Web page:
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Link Between Zika and Guillain-Barre Grows

(CN) - Scientists continue to rack up strong evidence supporting a connection between the Zika virus and a rare nervous system disorder that can result in paralysis.

Researchers from Johns Hopkins School of Medicine reported their findings after analyzing 68 Colombians with symptoms of Guillain-Barre syndrome, a post-infectious immune condition that affects a person's nervous system and causes muscle weakness, sensory deficiencies and paralysis in rare cases. Their findings were published Wednesday in the New England Journal of Medicine.

While the primary concern surrounding Zika has been its connection to birth defects, the new evidence strengthens speculation within the scientific community that an increased number of Guillain-Barre cases is related to the outbreak of the mosquito-borne Zika virus.

"In 2013 and 2014, an increase in the number of cases of the Guillain-Barre syndrome was observed during an outbreak of Zika infection in French Polynesia. Recently, clusters of the Guillain-Barre syndrome and microcephaly have been spatially and temporarily related to the current outbreak of Zika infection in the Americas," the authors write in the study.

The team of Johns Hopkins researchers worked with colleagues in Colombia to evaluate patients with suspected neurological problems associated with Zika. The team tested blood, cerebrospinal fluid and urine samples from 42 of the patients with symptoms of Guillain-Barre, finding after some evaluation that urine is the most reliable fluid for diagnosing Zika infections in patients with Guillain-Barre.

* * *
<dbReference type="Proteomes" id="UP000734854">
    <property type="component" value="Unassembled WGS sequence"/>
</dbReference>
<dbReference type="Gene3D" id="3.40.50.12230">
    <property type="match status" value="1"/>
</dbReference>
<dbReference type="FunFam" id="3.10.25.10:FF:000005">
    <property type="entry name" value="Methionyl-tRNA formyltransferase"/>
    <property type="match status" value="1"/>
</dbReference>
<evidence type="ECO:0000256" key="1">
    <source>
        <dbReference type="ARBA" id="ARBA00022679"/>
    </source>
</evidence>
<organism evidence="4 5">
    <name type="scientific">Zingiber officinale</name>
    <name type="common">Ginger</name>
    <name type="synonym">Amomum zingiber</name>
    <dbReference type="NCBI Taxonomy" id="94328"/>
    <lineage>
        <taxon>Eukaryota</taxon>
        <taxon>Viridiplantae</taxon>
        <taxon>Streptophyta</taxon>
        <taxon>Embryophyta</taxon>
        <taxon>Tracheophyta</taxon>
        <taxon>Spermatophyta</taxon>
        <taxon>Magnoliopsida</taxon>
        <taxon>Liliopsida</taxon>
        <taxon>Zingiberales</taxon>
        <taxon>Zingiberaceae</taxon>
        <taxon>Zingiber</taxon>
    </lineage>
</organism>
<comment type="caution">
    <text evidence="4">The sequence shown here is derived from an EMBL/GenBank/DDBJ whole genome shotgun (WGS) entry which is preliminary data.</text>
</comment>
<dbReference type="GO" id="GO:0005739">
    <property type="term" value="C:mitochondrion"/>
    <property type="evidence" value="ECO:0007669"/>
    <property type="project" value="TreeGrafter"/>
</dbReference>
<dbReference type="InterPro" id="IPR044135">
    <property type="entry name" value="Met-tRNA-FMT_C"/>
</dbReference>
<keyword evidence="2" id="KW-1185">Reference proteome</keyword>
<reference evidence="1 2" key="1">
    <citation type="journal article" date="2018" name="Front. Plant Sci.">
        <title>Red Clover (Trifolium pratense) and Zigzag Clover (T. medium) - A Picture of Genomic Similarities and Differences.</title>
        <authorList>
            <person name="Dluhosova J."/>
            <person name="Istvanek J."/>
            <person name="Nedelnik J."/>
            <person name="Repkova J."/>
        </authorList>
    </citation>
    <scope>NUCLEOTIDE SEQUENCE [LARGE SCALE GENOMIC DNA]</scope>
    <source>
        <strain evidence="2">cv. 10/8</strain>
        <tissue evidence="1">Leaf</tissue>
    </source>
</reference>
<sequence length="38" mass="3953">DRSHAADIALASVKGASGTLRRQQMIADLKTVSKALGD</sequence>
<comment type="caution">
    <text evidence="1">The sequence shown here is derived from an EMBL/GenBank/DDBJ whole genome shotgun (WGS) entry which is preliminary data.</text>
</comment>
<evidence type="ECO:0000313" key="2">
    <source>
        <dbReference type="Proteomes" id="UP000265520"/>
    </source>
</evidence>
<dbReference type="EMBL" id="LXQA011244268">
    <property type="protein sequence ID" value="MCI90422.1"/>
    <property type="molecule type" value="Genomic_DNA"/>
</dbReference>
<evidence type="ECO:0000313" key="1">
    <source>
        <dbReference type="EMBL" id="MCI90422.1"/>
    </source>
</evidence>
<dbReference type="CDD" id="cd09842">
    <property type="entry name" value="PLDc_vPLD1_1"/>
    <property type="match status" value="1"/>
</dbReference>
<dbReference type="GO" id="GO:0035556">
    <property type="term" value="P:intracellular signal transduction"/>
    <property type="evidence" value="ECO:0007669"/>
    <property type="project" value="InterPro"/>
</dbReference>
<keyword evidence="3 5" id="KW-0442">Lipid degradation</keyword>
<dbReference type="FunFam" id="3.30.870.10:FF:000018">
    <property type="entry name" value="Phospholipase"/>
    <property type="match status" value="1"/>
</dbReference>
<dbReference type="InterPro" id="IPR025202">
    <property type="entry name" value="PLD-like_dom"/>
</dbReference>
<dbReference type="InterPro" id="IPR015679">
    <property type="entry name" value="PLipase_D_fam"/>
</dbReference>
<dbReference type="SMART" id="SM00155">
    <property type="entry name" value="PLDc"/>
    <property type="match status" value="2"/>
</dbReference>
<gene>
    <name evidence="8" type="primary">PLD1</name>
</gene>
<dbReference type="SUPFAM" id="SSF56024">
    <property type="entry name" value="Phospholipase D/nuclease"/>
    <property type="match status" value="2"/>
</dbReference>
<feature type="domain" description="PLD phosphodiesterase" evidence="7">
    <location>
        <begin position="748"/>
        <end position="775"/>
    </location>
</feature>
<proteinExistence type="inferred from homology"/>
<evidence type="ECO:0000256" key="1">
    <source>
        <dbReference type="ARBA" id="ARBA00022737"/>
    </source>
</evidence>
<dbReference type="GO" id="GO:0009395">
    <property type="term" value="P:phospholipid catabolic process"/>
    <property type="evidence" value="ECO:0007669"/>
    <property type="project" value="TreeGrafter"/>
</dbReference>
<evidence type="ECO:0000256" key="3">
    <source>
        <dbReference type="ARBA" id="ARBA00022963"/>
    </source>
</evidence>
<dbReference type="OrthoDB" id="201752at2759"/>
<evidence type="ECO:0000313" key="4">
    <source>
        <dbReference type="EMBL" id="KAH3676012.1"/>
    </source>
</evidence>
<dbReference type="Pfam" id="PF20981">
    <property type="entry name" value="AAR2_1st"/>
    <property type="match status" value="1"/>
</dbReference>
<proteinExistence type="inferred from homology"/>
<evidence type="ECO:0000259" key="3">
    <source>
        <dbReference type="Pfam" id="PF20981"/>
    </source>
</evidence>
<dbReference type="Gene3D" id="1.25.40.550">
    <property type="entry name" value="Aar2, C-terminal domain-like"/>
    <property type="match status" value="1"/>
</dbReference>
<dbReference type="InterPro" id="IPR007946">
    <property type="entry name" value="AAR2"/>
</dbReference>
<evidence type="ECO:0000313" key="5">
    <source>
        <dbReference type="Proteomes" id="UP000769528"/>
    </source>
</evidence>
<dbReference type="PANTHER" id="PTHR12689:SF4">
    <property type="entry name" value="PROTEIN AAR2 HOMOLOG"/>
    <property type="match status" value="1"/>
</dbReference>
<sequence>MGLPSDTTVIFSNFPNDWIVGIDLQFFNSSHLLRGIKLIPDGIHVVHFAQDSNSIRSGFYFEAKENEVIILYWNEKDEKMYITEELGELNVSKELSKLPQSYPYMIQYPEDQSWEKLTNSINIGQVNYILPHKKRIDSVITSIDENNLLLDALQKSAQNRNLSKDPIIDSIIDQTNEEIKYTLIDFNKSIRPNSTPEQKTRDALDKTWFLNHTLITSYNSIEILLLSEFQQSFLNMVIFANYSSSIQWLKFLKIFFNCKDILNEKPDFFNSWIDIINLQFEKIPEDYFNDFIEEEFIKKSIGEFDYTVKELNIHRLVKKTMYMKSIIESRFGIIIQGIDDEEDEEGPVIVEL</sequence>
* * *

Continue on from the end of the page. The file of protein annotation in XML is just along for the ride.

Seventeen patients' urine tested positive for Zika. Another 18 had no evidence of the virus in their urine but showed the immunological footprint of Zika, with virus-specific antibodies in their blood or spinal fluid.

The study participants were mostly adults, 38 men and 30 women. Almost all of the patients displayed two or more clinical symptoms of Zika infection, which can include joint paint, fever, headache and conjunctivitis.

Almost half of the patients complained of neurological symptoms within four days of the onset of Zika symptoms, according to researchers. This is an unusually fast response for people who develop Guillain-Barre symptoms due to other viral infections such as influenza and herpes viruses, the researchers said.

Lead author Carlos Pardo, associate professor of neurology and pathology at Johns Hopkins, said the study is believed to be the largest of its kind to analyze the role of Zika infection in elevated rates of Guillain-Barre so far. However, he also cautioned that while the study demonstrates a viral and biological association between Zika and Guillain-Barre, it does not reveal the biological mechanisms through which the virus might initiate an immune attack on the nervous system.

The team continues to collect clinical data and samples from patients at six Colombian hospitals, but their work is restricted due to the limited availability of resources and the severe and ongoing Zika outbreak in South America.

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